George Carlin

Paul Drinkwater/NBCU Photo Bank via AP Images

There may be seven words you can never say on television, but only five are needed to describe George Carlin. At least according to Robin Williams.

"He was one funny motherf--ker," Williams said of his legendarily caustic comedic forebear, who died of heart failure Sunday evening at the age of 71.

"George Carlin was the living embodiment of the First Amendment. In the traditions of Mark Twain and Jonathan Swift, he dealt with the insanity of the world with the one-two punch of humor and honesty with no apologies," added Williams.

"He was one of the greats," Ben Stiller said in a more censor-friendly statement, "and he will be missed. [He] was a hugely influential force in stand-up comedy. He had an amazing mind, and his humor was brave and always challenging us to look at ourselves and question our belief systems, while being incredibly entertaining."

Kevin Smith, who frequently cast Carlin in films and who gave the taboo breaker his last live-action big-screen role in 2004's Jersey Girl, reacted to news of the death on his official website this morning.

"Dammit. My favorite memory of Carlin is sitting in the audience at one of his Vegas shows as he did his 'People I Can Do Without' routine," Smith wrote. "When he got to 'guys over the age of 10 who wear their baseball hats backwards,' he tossed in 'Kevin, you're exempt from this.'

"Changed my sense of humor forever. Sixteen years later, I was happy to have met the man, let alone worked with him. Honestly, I was lucky to have known him at all."

Jay Leno also paid tribute to his fallen friend, who broke onto the national scene back in the 1960s as a hippy-dippy weatherman on Johnny Carson's Tonight Show.

"If there was ever a comedian who was a voice of their generation, it was George Carlin," Leno said. "Before George, comedians aspired to put on nice suits and perform in Las Vegas. George rebelled against that life.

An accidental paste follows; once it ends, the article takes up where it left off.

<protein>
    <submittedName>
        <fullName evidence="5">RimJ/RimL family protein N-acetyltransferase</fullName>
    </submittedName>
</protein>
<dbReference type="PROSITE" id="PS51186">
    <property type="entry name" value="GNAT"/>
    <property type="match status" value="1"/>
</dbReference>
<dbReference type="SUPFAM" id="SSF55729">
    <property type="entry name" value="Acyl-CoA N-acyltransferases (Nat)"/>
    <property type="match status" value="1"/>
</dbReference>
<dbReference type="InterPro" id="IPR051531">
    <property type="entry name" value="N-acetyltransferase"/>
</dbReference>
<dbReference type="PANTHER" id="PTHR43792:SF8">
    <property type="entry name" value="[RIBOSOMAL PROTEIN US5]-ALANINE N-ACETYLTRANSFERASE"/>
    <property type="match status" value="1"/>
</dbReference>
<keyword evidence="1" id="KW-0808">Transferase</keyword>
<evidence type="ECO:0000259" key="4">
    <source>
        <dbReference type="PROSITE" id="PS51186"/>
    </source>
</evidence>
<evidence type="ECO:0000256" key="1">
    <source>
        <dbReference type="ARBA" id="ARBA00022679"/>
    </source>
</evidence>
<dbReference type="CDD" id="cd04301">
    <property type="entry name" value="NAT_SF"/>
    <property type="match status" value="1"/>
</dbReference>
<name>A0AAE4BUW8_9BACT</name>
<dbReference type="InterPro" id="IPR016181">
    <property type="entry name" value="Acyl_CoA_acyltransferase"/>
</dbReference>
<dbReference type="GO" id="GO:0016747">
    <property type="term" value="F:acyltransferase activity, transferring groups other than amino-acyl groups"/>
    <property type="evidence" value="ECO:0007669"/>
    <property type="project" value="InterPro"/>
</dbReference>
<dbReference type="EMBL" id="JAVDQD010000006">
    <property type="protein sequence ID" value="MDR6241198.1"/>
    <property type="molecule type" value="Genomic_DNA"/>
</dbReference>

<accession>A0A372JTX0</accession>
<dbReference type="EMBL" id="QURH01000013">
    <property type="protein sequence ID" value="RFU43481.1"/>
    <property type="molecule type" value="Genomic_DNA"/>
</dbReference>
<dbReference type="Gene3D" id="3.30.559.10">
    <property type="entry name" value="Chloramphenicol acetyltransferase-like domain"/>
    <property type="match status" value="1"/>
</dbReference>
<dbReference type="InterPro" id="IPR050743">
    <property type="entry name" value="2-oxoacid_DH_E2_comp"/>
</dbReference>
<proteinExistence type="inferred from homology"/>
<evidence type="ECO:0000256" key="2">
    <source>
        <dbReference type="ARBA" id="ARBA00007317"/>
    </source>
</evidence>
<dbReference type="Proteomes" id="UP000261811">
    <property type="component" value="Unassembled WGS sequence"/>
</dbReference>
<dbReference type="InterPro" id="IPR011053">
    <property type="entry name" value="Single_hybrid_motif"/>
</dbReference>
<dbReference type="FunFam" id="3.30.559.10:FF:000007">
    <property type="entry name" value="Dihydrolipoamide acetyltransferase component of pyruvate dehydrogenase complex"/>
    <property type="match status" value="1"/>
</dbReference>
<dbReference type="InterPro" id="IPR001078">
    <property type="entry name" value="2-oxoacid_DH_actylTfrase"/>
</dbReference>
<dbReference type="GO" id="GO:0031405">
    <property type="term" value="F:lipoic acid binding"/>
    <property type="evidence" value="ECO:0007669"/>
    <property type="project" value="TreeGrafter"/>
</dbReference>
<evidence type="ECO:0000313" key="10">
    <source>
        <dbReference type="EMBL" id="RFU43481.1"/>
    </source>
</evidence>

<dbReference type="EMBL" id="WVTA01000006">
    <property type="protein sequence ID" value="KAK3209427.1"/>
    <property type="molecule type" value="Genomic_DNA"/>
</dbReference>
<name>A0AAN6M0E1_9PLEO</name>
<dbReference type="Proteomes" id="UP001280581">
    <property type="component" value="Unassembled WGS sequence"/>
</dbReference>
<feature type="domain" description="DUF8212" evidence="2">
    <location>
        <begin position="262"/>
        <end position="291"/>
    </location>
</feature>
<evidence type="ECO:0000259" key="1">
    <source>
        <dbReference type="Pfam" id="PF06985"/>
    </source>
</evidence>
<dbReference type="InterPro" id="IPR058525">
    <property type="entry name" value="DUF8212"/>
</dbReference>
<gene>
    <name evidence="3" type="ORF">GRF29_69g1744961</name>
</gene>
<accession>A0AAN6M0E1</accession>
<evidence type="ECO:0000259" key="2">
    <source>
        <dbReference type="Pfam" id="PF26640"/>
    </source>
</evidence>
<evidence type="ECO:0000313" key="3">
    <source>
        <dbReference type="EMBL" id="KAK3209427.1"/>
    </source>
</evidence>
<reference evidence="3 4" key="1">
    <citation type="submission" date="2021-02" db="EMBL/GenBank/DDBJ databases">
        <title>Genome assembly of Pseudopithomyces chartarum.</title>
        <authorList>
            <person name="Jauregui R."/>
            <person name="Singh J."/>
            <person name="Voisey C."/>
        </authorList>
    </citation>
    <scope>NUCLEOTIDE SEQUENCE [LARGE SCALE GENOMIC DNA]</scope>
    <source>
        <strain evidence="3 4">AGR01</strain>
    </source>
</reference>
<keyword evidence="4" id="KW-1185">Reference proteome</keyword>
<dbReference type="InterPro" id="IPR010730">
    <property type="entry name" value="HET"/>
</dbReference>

"His comedy took on privilege and elitism, even railing against the game of golf. He never lost that fire. May he continue to inspire young people never to accept the status quo."

Judd Apatow gave props to Carlin's influence over today's class of cutups.

"Nobody was funnier than George Carlin," he said. "I spent half my childhood in my room listening to his records experiencing pure joy. And he was as kind as he was funny."

Saturday Night Live mastermind Lorne Michaels was also in mourning for the comic genius who served as the first-ever host of SNL, albeit one who later admitted to having been on cocaine for the duration of his appearance.

"You never forget the people who were there at the beginning," Michaels said. "George Carlin helped give Saturday Night Live its start as our first host. He was gracious, fearless and, most important of all, funny."

NBC will rebroadcast the 1975 inaugural episode of SNL, featuing three Carlin monologues, in its entirety  this weekend.

HBO, which produced 14 Carlin-fronted comedy specials, also issued a statement on the funnyman's death.

"Because HBO has had such a long and close relationship with George Carlin, his passing is like losing one of our own," the cable net said in a statement.

"No performer was more important to helping our network define itself in its early years. And no performer was more committed to the ideal of freedom of speech, a principle he embodied for the 50 years he performed with his trademark wit.

"We will miss his humor and his righteous comic anger, and we will simply miss him."

Jerry Seinfeld, meanwhile, is penning a eulogy to Carlin for tomorrow's New York Times. He's also set to speak about his comedic forebear on tonight's Larry King Live.

(Originally published June 23, 2008 at 1:53 p.m. PT.)

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